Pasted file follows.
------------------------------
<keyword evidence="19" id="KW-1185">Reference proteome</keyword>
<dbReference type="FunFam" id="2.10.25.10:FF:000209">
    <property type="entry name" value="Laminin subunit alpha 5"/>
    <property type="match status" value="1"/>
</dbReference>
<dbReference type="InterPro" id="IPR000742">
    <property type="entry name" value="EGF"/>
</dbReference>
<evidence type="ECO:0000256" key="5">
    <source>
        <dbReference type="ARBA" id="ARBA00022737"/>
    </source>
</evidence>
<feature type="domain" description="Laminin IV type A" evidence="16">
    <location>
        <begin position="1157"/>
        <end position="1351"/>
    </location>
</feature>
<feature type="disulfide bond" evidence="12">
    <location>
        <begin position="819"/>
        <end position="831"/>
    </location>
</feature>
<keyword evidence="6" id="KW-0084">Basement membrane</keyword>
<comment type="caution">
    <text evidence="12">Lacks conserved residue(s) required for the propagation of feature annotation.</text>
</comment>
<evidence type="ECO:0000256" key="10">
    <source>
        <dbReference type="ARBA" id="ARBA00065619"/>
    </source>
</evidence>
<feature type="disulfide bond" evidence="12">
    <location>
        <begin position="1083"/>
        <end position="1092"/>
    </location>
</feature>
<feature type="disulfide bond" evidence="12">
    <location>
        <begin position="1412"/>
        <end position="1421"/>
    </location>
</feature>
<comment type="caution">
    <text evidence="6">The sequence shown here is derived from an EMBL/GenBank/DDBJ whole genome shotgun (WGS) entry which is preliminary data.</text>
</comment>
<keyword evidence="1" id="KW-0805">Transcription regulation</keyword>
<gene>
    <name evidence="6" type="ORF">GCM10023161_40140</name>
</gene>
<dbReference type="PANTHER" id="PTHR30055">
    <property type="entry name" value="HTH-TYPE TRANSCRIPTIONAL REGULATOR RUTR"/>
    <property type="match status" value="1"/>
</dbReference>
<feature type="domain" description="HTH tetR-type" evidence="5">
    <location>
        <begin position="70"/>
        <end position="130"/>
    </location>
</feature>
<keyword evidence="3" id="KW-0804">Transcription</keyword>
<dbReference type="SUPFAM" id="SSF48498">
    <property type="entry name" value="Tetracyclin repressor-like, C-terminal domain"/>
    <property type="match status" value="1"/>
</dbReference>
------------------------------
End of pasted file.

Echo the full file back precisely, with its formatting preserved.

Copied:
<keyword evidence="19" id="KW-1185">Reference proteome</keyword>
<dbReference type="FunFam" id="2.10.25.10:FF:000209">
    <property type="entry name" value="Laminin subunit alpha 5"/>
    <property type="match status" value="1"/>
</dbReference>
<dbReference type="InterPro" id="IPR000742">
    <property type="entry name" value="EGF"/>
</dbReference>
<evidence type="ECO:0000256" key="5">
    <source>
        <dbReference type="ARBA" id="ARBA00022737"/>
    </source>
</evidence>
<feature type="domain" description="Laminin IV type A" evidence="16">
    <location>
        <begin position="1157"/>
        <end position="1351"/>
    </location>
</feature>
<feature type="disulfide bond" evidence="12">
    <location>
        <begin position="819"/>
        <end position="831"/>
    </location>
</feature>
<keyword evidence="6" id="KW-0084">Basement membrane</keyword>
<comment type="caution">
    <text evidence="12">Lacks conserved residue(s) required for the propagation of feature annotation.</text>
</comment>
<evidence type="ECO:0000256" key="10">
    <source>
        <dbReference type="ARBA" id="ARBA00065619"/>
    </source>
</evidence>
<feature type="disulfide bond" evidence="12">
    <location>
        <begin position="1083"/>
        <end position="1092"/>
    </location>
</feature>
<feature type="disulfide bond" evidence="12">
    <location>
        <begin position="1412"/>
        <end position="1421"/>
    </location>
</feature>
<comment type="caution">
    <text evidence="6">The sequence shown here is derived from an EMBL/GenBank/DDBJ whole genome shotgun (WGS) entry which is preliminary data.</text>
</comment>
<keyword evidence="1" id="KW-0805">Transcription regulation</keyword>
<gene>
    <name evidence="6" type="ORF">GCM10023161_40140</name>
</gene>
<dbReference type="PANTHER" id="PTHR30055">
    <property type="entry name" value="HTH-TYPE TRANSCRIPTIONAL REGULATOR RUTR"/>
    <property type="match status" value="1"/>
</dbReference>
<feature type="domain" description="HTH tetR-type" evidence="5">
    <location>
        <begin position="70"/>
        <end position="130"/>
    </location>
</feature>
<keyword evidence="3" id="KW-0804">Transcription</keyword>
<dbReference type="SUPFAM" id="SSF48498">
    <property type="entry name" value="Tetracyclin repressor-like, C-terminal domain"/>
    <property type="match status" value="1"/>
</dbReference>